Wednesday, February 4, 2015

#HelmetSelfie Project

Snow helmet selfie 2
Even though football is now officially over until the fall, there are recreational and sports activities all year long that can be safer by wearing a helmet. During the winter months, it’s important to wear helmets while skiing, snowboarding and snowmobiling.

Did you know head and face injuries can be reduced by nearly 50 percent if you wear a helmet? Read the rest of the blog at our new site -

Wednesday, November 26, 2014

How Doughnuts Can Save Injured Kids

On Saturday November 15, we ran the 6th annual Matthew Gfeller Memorial Doughnut Run. It was a freezing cold day, about 30 degrees by race time at 9:00 a.m., but we had a great turn out. We had 790 runners; a little less than last year, but given the weather, we did very well. We had bright sunshine and lots of fun with family, friends and supporters. We had the Boy Scout troop that Matt belonged to attend. The band from R.J. Reynolds High School also was there to sing the National Anthem and the Alma Mater. NBC media personality Kenny Beck was our emcee and Benji Jones Racing Company this year helped us put on the event.

Most of the runners are families. You see multi-generations; grandparents, parents, kids, dogs, strollers, and a lot of friends. Friends running with friends. We had family members there from Virginia and Oklahoma. Our kids, Robbie and Haley, came home and they brought some friends to run. It was just a successful event.

The most important thing about the event is keeping the spirit of Matthew alive. Matt was fun-loving. He loved Krispy Kreme doughnuts. His friends, Camden, John and Thomas, invented the run and actually John and Camden, who are both seniors in college, attended the event this year. That's what Matt would have been, a senior in college. Those two guys joined us on stage when we delivered all the running awards and all the wonderful raffle prizes that our sponsors gave us.

The proceeds from the race are divided evenly between the Childress Institute for Pediatric Trauma and Matthew Gfeller Sport-Related Traumatic Brain Injury Research Center at UNC Chapel Hill. We're hoping that the proceeds will be greater than last year. Last year, each organization received $21,000 to go to research, education, and outreach. This year, we raised $46,000! That's $23,000 for each charity and an increase over last year. We are already debriefing about this year’s event and planning for 2015. Maybe we will run it earlier in the year so it's not as cold! I want to thank everybody who came and of course, all of our sponsors and we look forward to next year.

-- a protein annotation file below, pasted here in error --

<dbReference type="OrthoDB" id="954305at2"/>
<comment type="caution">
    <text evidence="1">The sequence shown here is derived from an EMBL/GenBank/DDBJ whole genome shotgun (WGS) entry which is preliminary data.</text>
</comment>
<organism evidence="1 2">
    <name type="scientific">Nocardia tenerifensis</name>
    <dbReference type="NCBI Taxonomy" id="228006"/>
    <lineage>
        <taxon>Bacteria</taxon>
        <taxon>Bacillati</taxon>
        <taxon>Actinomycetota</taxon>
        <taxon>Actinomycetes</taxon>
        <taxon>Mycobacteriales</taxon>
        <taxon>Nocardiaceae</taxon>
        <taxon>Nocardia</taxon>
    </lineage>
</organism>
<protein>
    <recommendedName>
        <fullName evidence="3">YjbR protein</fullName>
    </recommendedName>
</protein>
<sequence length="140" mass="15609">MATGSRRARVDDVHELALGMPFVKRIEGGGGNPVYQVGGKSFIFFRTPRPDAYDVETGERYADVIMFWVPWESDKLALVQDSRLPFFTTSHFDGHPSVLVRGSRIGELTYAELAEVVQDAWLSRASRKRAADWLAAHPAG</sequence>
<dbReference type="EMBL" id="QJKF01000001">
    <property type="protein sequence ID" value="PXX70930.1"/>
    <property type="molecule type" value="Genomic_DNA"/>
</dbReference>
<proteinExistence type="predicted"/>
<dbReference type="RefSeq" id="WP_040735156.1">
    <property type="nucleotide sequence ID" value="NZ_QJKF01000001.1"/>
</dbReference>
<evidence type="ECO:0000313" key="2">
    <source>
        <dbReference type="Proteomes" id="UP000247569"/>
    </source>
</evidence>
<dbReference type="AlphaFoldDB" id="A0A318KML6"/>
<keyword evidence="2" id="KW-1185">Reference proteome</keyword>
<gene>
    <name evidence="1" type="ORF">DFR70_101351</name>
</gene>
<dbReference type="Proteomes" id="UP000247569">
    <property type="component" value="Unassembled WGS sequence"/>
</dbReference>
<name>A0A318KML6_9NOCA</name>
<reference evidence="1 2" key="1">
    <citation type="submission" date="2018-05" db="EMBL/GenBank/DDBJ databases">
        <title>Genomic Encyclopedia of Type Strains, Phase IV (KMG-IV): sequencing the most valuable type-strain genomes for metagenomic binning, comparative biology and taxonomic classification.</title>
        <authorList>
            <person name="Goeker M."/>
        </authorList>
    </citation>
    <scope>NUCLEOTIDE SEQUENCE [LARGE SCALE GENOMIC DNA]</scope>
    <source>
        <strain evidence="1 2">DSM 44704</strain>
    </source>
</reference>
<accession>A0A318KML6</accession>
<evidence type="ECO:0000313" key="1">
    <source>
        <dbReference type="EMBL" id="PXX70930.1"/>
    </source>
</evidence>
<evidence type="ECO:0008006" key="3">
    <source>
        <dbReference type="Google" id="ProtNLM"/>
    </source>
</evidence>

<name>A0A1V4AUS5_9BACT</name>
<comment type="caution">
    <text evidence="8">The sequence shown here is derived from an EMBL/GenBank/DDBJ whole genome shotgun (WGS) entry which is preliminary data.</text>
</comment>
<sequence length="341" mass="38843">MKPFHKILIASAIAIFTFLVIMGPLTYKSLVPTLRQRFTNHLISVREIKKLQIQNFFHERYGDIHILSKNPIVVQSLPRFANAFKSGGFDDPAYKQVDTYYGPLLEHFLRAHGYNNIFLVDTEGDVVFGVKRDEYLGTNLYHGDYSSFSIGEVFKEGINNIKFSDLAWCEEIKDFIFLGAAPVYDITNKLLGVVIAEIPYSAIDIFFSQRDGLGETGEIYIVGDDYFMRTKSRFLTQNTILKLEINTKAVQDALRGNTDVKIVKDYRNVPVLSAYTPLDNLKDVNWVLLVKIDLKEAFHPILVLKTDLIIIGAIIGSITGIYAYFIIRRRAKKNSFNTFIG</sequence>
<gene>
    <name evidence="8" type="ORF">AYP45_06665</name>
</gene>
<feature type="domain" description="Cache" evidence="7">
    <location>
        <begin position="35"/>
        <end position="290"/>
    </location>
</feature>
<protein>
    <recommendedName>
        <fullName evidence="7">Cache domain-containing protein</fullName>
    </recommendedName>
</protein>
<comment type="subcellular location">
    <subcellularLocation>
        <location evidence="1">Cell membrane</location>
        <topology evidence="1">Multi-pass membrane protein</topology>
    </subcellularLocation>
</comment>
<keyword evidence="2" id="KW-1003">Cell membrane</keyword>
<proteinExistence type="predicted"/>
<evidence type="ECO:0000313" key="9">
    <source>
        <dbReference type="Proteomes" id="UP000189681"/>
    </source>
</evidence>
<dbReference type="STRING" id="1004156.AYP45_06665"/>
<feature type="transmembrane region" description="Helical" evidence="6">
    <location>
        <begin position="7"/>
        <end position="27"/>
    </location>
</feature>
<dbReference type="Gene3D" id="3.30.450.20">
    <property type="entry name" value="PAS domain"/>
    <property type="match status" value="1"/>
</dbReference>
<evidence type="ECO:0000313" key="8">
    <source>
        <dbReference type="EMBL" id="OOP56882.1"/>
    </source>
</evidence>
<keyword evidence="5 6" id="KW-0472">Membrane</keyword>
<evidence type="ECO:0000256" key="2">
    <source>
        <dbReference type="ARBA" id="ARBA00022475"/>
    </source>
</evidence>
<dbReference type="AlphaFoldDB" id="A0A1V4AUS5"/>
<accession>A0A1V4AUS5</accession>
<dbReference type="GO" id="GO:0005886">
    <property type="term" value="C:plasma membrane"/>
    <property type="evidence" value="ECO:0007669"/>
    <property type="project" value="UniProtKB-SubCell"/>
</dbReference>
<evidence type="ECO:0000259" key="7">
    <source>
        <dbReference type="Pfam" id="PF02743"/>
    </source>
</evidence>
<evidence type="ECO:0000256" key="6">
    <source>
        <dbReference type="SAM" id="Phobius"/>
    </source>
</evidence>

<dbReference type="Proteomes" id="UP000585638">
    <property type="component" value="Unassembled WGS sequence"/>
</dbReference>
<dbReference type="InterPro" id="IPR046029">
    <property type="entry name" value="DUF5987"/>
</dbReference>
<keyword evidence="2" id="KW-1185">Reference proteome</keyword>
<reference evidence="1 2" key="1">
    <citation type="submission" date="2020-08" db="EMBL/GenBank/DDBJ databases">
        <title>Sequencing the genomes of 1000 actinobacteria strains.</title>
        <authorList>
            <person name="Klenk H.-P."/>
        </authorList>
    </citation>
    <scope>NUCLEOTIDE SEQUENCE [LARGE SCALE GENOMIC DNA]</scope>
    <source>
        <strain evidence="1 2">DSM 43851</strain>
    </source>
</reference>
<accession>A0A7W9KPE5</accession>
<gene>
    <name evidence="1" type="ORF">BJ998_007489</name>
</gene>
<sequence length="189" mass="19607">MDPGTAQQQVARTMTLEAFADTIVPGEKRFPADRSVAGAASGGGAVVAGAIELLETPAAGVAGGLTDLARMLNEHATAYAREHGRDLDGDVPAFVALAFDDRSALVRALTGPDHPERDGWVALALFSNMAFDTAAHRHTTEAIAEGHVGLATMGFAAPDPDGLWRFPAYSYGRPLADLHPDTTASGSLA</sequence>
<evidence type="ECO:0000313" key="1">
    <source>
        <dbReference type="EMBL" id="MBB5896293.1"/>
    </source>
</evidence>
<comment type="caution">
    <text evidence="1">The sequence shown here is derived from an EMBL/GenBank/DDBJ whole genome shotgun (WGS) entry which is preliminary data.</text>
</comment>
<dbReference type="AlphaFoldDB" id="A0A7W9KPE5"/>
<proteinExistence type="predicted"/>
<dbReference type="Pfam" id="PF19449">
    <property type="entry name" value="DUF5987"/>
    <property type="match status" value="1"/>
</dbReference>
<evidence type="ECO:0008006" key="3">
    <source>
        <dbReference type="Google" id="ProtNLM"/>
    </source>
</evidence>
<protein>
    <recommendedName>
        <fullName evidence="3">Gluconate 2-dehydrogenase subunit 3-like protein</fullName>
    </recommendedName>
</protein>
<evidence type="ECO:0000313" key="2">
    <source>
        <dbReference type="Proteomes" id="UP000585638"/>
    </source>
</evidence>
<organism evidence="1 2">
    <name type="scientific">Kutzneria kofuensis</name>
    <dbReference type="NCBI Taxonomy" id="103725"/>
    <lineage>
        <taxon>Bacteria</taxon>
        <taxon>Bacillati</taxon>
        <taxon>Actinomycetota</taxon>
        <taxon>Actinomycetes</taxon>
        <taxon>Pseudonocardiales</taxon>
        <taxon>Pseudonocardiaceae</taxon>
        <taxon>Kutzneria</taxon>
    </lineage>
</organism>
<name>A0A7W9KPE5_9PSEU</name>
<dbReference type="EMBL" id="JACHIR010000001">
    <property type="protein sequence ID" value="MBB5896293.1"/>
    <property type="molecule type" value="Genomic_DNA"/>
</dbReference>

The money donated to the Gfeller Center has funded a Ph.D. student for a year and they will work on one project that's related to traumatic brain injury in sports. Sometimes that's associated with an NCAA study. Sometimes that's been associated with a local Chapel Hill high school study and it really depends on what Dr. Guskiewicz and Dr. Mihalik have on the docket for the next year.

At the Childress Institute, the money received from the race has been used to continue The Childress Institute's investment in the multi-year study that was the KIDS study and is now the iTAKL study that measures head impacts in youth football players. It goes to purchase equipment that's needed for the on-field study with the kids. It's also helped to fund the athletic trainer along the way. Knowing that Dr. Stitzel, Powers, Maldjian, and Whitlow will continue the study through 2019, gives us confidence that the money donated to The Childress Institute from the Matt Gfeller Doughnut Run is doing good work. We know Matt is smiling on us for all the good work the run accomplishes.

- Bob Gfeller, Executive Director of the Childress Institute for Pediatric Trauma

Wednesday, November 19, 2014

Kids and Cars by Dr. Meredith

Motor vehicle crashes are the number one cause of death from injury in children. It’s more than 50 percent of all pediatric trauma injuries, according to the Centers for Disease Control and Prevention.

The number of deaths spike sharply as kids approach getting their driver's license. There's a great deal we can do in terms of preventing deaths and injuries. Those prevention strategies include driver's license strategies, drinking and driving strategies, automobile design and safety strategies, all of which have been effective and need to significant resources investments to continue and improve.

It is safer on our highways than it's ever been before. Per vehicle mile driven there are fewer deaths both in children and in everyone else. Nonetheless, it will be a long, long time before we eliminate motor vehicle crashes as a cause of injury or a cause of death.

Until that time occurs, another strategy that needs to be implemented is the development of trauma systems so that kids who are injured in crashes can be identified. Researchers are working on automatic crash notification systems that will identify if people are likely to have significant injuries in them and notify the system automatically.